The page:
At its core, a home-security system serves a relatively simple purpose—protect your home and everything under its roof. A home-security system should provide you with peace of mind, regardless of whether it prevents break-ins or alerts you to danger or damage to your home. Unfortunately, the latest home-security systems don’t always deliver peace of mind.
The good news is that the evolution and proliferation of wireless technology means that nearly all new home-security systems are wireless. The exceptions are video-surveillance systems, because wireless-video technology is susceptible to electronic interference and poor signal strength and can be hindered in brick or concrete homes, experts say.
Today’s home-security systems also include Wi-Fi connectivity and smart-home integration, but those technologies are in their nascent stages or are being revamped to work in a home instead of a large commercial building. Market-research companies and experts whom we interviewed say many of these new systems still are riddled with bugs and vulnerable to hacking and potential disarming by someone who wants to get into your home.
“The bottom line is, at this point in time, if you can hack into the State Department or Sony, you can hack into any residential home,” says Jeff Kessler of market-research company Imperial Capital, who has covered the market for home-security systems for 32 years.
PREVENT DEFENSE. Traditionally, home-security systems have been reactive—sounding alarms, sending alerts and springing to action only after your home is breached—but manufacturers tell us they now are working on technologies that they hope will prevent a break-in in the first place. Of course, deterring a break-in isn’t a new idea in home security. Light timers that make it appear as though someone is home and motion-detecting lights have been available for years. Tom Kerber of market-research company Parks Associates tells us that a yard sign or window sticker that proclaims that a household is monitored by a security company could be as sufficient a “preventative” measure as a security camera.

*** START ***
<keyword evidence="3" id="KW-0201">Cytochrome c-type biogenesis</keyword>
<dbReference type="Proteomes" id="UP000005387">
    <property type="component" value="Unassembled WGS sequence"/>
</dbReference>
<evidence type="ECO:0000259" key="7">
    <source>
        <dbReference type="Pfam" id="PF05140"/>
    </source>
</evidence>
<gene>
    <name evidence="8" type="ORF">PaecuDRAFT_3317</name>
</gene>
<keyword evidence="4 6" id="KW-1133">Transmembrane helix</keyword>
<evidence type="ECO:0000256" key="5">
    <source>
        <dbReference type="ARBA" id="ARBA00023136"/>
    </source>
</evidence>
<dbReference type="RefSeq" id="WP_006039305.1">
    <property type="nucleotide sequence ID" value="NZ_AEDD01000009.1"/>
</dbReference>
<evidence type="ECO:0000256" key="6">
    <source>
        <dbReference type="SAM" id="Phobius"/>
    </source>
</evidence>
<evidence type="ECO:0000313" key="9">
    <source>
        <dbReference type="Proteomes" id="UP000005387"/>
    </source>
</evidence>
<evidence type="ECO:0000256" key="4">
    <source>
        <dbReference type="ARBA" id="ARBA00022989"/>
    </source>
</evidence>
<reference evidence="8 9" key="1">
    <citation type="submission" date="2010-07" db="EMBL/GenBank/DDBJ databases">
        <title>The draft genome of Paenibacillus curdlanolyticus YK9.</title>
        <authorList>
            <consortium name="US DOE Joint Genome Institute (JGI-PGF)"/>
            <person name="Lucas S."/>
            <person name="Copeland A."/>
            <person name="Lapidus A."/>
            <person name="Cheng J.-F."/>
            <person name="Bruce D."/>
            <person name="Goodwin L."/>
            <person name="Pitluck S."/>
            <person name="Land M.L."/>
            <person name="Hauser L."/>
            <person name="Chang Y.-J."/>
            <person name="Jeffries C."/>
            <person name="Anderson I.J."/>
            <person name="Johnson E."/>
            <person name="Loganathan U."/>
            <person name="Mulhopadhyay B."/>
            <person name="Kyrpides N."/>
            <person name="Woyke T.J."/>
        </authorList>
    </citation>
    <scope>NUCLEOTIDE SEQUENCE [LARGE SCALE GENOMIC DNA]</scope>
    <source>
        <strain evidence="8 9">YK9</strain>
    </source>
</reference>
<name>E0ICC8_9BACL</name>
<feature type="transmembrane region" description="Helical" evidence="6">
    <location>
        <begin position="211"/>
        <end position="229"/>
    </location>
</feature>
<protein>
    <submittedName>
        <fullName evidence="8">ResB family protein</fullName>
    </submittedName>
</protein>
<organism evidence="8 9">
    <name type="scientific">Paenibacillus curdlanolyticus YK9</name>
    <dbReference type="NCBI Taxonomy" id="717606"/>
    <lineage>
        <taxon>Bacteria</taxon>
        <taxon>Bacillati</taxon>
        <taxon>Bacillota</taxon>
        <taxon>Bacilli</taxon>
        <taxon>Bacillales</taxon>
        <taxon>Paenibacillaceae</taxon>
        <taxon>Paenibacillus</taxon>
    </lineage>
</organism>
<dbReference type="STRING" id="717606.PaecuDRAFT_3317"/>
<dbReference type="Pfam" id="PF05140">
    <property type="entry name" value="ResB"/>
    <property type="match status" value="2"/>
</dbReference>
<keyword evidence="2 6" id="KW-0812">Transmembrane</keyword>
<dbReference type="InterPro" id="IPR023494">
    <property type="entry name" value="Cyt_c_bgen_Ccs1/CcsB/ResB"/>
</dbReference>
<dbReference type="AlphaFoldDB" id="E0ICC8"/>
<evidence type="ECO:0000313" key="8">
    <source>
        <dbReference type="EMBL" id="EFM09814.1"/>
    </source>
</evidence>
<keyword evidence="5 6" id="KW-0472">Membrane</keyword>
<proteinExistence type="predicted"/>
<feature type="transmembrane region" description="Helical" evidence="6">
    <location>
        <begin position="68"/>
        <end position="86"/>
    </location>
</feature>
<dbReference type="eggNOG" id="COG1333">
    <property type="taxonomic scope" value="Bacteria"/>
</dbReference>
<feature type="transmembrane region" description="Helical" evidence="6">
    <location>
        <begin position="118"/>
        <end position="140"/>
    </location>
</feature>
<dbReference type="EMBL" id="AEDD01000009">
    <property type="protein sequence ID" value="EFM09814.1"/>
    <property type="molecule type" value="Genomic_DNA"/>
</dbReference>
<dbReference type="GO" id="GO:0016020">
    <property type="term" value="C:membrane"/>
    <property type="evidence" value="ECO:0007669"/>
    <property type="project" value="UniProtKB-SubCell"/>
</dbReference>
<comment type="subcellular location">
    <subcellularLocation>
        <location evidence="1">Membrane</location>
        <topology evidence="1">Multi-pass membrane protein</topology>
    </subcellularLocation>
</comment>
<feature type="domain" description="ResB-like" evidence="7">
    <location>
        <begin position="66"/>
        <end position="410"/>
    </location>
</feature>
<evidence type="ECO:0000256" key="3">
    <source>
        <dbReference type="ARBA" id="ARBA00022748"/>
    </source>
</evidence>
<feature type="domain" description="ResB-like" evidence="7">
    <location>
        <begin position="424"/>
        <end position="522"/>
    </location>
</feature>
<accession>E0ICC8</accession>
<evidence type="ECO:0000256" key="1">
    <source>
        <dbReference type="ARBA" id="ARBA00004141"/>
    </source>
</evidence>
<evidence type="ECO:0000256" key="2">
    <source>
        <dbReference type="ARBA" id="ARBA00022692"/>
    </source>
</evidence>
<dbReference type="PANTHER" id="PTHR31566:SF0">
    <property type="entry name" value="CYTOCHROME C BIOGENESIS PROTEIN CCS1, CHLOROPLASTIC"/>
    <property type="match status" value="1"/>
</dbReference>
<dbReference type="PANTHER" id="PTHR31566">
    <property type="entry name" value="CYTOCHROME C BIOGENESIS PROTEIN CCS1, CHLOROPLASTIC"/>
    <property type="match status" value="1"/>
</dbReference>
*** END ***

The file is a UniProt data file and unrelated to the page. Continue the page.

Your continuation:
Nevertheless, today’s systems take preventative security a step further. The BeON Home system, which came to market in June 2015, uses smart bulbs to advance the concept of a light timer. The bulbs use sensors to learn your habits and mimic your normal activities at home, such as when you turn lights on and off—even for, say, a quick late-night trip to the bathroom. Then, the system automatically adapts to your patterns and replicates these activities when you aren’t home.
This functionality comes at a hefty price. BeON Home systems start at $239 for three bulbs, which the company says is sufficient for an apartment or small home. A six- or nine-module system, which the company claims is better suited for homes that range from 2,500 to 3,500 square feet, can cost up to $674.
Minimum Speed Requirements Moving Up for Wireless Systems
Beyond turning on and off lights, you also can keep an eye on your home while you’re away. Multiple products have been introduced since 2014 that use motion detectors, your home’s Internet connection and your smartphone’s built-in camera to send text alerts, stream video, signal break-ins that are “in progress” and let you chat with people who are at your door, even if you aren’t home. These systems typically start at $200.
Of course, if a home-security system signals a break-in “in progress,” we question whether it truly should be called “preventative” rather than “reactive.” Kessler concedes that calling a home-security system “preventative” often depends on how you look at it.
“There’s no way you’re going to be able to get a 6-minute pre-emptive warning,” he says. However, receiving a text or video alert “at least gives you the chance of getting the police there within 10 minutes.”
PROBLEMS ABOUND. Further drawbacks exist with so-called preventative home-security systems. Experts tell us that Internet-connected home-security products aren’t always plug-and-play, despite what might be advertised. Instead of plugging directly into your home’s Wi-Fi network, for example, you might have to adjust your network’s firewall settings to install a Wi-Fi-enabled home-security device. Kerber points out that many of the same frustrations that consumers have with the introduction of smart meters in their homes—remembering and keeping track of long identification numbers, connecting not only with your home’s Internet system but also with a utility—now exist in the home-security market.